Figure 14: Projected change of components of Scotland and UK population growth, mid-2018 to mid-2043 using variant future migration scenarios

Figure 14: Projected change of components of Scotland and UK population growth, mid-2018 to mid-2043 using variant future migration scenarios

Source: National Records of Scotland

In scenarios of reduced EU migration, Scotland is projected to experience a much faster rate of shrinkage to the size of its working age population whilst the UK continues to see projected increases.

The Scottish Fiscal Commission employs the 50% less EU migration variant projection in their economic and fiscal forecasts. The Commission has warned of the specific risk to Scotland of reduced migration on the size of the tax-paying working age population repeatedly in their forecasts, stating: 

“The size of the population aged 16 to 64, which makes up most of the working age population, is very important for the economy and the public finances. These individuals are more likely to be working and will be generating the highest tax receipts, for example, in income tax.”

The fiscal framework agreed between the Scottish Government and the UK Government in respect of the devolved taxes insulates the Scottish budget from differences in overall population growth. However, this does not protect the Scottish budget from all demographic change. The budget is not protected from a reduction in the proportion of the population accounted for by working age people, and a consequent reduction in tax revenues per head.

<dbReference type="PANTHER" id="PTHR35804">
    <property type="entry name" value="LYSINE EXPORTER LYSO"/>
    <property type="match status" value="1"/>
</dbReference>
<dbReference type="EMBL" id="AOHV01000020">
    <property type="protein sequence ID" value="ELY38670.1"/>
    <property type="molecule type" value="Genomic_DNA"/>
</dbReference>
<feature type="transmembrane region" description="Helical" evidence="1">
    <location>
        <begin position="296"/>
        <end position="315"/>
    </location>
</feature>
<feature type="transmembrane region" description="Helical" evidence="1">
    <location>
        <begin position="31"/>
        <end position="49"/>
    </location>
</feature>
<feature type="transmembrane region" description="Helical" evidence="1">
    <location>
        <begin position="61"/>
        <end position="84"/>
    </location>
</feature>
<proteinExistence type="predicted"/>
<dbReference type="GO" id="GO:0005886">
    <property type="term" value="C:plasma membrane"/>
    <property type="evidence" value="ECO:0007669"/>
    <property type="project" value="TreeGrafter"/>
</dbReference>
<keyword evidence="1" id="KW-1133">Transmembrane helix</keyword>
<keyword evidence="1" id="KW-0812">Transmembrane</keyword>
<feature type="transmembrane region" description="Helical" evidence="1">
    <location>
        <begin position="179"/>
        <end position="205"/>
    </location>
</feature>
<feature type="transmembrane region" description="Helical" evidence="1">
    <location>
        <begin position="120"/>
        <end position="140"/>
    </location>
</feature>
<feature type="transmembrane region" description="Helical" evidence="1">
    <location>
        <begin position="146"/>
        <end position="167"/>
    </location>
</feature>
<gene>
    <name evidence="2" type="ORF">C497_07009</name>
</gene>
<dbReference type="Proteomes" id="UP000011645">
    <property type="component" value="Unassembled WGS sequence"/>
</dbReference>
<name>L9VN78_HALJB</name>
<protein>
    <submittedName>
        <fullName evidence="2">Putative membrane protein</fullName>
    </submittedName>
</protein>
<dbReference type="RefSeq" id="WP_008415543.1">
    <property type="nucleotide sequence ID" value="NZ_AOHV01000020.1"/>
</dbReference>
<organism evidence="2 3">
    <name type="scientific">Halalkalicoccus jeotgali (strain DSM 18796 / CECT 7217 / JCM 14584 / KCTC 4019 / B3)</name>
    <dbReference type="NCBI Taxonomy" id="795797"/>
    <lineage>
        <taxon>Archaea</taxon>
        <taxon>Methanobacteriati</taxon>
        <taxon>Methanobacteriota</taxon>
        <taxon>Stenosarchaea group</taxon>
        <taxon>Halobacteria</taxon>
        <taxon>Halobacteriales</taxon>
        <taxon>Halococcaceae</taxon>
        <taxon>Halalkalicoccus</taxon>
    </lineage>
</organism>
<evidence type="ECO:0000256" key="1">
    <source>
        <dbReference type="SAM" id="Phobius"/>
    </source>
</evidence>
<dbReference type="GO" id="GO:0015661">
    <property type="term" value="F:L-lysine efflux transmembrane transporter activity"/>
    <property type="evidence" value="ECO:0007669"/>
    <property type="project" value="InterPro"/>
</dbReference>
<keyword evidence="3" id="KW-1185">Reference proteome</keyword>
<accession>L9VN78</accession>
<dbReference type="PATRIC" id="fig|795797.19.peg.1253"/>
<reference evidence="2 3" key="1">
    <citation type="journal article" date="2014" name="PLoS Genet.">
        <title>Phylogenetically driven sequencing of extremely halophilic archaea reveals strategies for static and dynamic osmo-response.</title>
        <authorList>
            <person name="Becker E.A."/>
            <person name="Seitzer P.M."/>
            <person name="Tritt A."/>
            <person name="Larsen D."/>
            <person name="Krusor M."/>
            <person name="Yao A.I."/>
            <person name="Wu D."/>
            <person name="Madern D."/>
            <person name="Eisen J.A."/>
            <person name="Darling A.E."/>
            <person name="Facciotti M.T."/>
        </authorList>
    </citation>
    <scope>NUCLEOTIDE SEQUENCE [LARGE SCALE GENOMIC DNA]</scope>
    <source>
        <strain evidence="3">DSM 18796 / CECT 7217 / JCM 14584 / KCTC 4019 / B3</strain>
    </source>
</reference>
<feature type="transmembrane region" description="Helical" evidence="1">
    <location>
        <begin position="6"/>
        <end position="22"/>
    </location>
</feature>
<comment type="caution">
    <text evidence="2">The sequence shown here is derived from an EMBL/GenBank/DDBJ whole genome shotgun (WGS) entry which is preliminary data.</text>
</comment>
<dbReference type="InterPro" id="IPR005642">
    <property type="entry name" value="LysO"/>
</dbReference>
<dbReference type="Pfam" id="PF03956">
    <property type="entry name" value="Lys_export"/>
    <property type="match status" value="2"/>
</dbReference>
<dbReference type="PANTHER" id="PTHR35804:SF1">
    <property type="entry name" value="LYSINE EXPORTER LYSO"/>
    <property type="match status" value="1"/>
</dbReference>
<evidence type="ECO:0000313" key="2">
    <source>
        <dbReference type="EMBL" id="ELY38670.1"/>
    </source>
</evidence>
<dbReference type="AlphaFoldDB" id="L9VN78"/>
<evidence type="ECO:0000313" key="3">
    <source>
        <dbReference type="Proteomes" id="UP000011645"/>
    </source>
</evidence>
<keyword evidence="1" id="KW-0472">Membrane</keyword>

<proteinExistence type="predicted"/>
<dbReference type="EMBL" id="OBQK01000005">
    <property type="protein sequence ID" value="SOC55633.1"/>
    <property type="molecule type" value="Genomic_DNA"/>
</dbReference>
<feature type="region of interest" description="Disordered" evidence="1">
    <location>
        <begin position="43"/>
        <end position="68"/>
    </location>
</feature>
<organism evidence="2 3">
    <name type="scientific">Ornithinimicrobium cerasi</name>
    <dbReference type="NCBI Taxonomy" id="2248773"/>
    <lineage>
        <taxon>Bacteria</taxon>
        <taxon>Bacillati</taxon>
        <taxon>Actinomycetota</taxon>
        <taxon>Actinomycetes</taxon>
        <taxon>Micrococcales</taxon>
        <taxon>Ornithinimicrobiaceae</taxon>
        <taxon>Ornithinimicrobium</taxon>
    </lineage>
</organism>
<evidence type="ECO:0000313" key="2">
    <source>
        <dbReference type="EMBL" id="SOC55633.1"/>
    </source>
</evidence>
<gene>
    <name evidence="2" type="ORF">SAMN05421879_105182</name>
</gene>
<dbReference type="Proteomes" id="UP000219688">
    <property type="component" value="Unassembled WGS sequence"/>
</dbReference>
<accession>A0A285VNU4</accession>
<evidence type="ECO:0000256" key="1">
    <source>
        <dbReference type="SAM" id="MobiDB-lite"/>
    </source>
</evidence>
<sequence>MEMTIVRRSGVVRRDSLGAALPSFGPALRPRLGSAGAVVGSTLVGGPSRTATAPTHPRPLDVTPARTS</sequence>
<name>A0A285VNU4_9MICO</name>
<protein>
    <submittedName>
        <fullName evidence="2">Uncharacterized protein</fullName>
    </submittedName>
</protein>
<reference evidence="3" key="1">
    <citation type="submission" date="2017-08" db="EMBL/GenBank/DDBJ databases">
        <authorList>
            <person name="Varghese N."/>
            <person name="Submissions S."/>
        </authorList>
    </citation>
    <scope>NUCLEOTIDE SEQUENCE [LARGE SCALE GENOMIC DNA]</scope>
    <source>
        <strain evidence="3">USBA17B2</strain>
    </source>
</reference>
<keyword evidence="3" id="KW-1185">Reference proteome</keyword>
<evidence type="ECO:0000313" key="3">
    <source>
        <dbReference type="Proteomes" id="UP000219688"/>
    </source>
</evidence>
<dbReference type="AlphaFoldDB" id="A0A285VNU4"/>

The Scottish Government said, in response to a Finance Committee report on the 2019 Scottish Budget, that the upcoming review of the Fiscal Framework should investigate how demographic change needs to be further reflected in the Fiscal Framework.

External think tanks and research institutes have also highlighted the challenge of potential reductions in migration to Scotland. The Fraser of Allander Institute have shown that, while immediate impacts of leaving the EU, for example on trade, will heavily determine the future of Scotland’s economy: ‘arguably a bigger challenge is what [leaving the EU] might mean for Scotland’s population’. They say that:

“[a] significant proportion of Scotland’s long-term growth gap with the UK can be explained by population growth. Should Brexit make in-migration more difficult – or less attractive – then this could have implications for key sectors and the economy at large.”